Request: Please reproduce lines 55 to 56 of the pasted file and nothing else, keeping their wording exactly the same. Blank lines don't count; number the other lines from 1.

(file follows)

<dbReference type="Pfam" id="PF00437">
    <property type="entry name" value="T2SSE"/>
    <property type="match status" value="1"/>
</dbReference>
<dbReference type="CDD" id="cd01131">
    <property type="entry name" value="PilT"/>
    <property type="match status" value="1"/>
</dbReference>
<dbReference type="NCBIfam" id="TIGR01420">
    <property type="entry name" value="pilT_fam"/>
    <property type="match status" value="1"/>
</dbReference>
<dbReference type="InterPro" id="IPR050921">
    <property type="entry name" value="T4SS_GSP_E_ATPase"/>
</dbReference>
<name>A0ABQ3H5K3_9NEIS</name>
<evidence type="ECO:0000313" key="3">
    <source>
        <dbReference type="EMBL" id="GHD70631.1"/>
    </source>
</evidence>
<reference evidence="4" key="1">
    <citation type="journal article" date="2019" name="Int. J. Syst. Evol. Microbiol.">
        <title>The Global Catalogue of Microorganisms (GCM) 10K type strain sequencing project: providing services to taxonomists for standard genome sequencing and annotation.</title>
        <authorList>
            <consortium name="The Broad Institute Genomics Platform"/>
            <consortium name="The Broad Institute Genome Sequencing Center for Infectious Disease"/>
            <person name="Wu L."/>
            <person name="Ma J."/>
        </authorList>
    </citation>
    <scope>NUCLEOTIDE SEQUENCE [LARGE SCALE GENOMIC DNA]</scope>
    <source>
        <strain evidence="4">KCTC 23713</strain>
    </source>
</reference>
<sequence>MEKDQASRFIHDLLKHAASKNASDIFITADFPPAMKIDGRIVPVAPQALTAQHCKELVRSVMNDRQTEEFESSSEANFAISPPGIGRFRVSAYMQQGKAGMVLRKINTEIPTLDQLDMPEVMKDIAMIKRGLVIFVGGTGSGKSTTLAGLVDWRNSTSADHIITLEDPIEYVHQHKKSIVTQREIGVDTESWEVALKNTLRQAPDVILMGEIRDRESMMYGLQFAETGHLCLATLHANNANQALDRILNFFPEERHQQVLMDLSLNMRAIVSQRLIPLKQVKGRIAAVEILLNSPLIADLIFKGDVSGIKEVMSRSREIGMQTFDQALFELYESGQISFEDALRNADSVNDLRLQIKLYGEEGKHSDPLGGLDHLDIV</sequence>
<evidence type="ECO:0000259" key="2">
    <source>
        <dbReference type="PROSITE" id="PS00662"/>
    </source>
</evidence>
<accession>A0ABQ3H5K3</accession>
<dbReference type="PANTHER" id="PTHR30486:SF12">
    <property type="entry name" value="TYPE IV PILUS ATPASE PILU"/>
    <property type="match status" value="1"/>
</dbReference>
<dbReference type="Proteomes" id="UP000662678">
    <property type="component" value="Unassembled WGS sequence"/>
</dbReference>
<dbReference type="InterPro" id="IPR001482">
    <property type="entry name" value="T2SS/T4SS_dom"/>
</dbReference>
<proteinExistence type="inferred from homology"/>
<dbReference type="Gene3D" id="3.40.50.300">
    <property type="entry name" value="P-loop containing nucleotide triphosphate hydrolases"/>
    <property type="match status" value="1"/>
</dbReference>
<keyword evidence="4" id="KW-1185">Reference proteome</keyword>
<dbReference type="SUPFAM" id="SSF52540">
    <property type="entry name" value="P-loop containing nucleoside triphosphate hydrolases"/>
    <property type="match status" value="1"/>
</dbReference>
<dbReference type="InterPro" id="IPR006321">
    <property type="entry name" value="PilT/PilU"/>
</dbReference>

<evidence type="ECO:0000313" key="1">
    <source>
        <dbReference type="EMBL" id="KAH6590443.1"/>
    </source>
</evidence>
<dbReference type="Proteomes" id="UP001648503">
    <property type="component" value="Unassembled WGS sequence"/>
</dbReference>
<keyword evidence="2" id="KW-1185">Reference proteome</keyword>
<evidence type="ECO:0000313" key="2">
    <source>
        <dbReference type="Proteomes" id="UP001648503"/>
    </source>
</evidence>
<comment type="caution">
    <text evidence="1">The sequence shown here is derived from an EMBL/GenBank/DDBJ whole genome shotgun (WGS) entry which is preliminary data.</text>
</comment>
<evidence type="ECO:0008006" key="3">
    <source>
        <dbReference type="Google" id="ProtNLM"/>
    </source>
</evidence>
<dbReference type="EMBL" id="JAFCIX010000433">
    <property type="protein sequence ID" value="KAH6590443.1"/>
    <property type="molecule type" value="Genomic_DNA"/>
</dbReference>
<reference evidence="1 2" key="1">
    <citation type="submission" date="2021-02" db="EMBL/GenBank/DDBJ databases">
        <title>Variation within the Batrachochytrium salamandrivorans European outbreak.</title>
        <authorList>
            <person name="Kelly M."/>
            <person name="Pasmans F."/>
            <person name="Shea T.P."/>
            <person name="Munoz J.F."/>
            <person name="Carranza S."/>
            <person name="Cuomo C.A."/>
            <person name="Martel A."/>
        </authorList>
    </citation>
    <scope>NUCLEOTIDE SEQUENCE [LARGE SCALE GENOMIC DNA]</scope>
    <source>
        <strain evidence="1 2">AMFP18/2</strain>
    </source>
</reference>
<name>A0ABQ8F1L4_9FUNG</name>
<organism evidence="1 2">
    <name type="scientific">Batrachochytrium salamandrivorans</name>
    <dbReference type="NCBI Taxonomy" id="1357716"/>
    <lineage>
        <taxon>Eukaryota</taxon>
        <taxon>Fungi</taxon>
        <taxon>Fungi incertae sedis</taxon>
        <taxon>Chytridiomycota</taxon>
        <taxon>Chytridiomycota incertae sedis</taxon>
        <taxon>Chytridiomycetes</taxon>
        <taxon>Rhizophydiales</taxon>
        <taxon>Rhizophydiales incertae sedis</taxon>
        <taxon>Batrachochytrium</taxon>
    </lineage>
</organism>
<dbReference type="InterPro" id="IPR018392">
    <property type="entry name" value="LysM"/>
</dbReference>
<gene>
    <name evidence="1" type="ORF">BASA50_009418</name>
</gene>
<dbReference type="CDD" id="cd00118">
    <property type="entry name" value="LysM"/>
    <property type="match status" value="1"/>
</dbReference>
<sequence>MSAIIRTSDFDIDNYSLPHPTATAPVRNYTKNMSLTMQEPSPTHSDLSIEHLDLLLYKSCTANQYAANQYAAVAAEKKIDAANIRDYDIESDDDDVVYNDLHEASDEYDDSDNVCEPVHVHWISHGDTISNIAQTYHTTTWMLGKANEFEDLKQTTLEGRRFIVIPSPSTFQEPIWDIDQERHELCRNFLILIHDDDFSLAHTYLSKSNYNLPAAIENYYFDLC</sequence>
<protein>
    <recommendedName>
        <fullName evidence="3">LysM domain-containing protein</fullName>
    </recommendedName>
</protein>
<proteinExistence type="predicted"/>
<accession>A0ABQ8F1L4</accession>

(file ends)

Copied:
<dbReference type="Gene3D" id="3.40.50.300">
    <property type="entry name" value="P-loop containing nucleotide triphosphate hydrolases"/>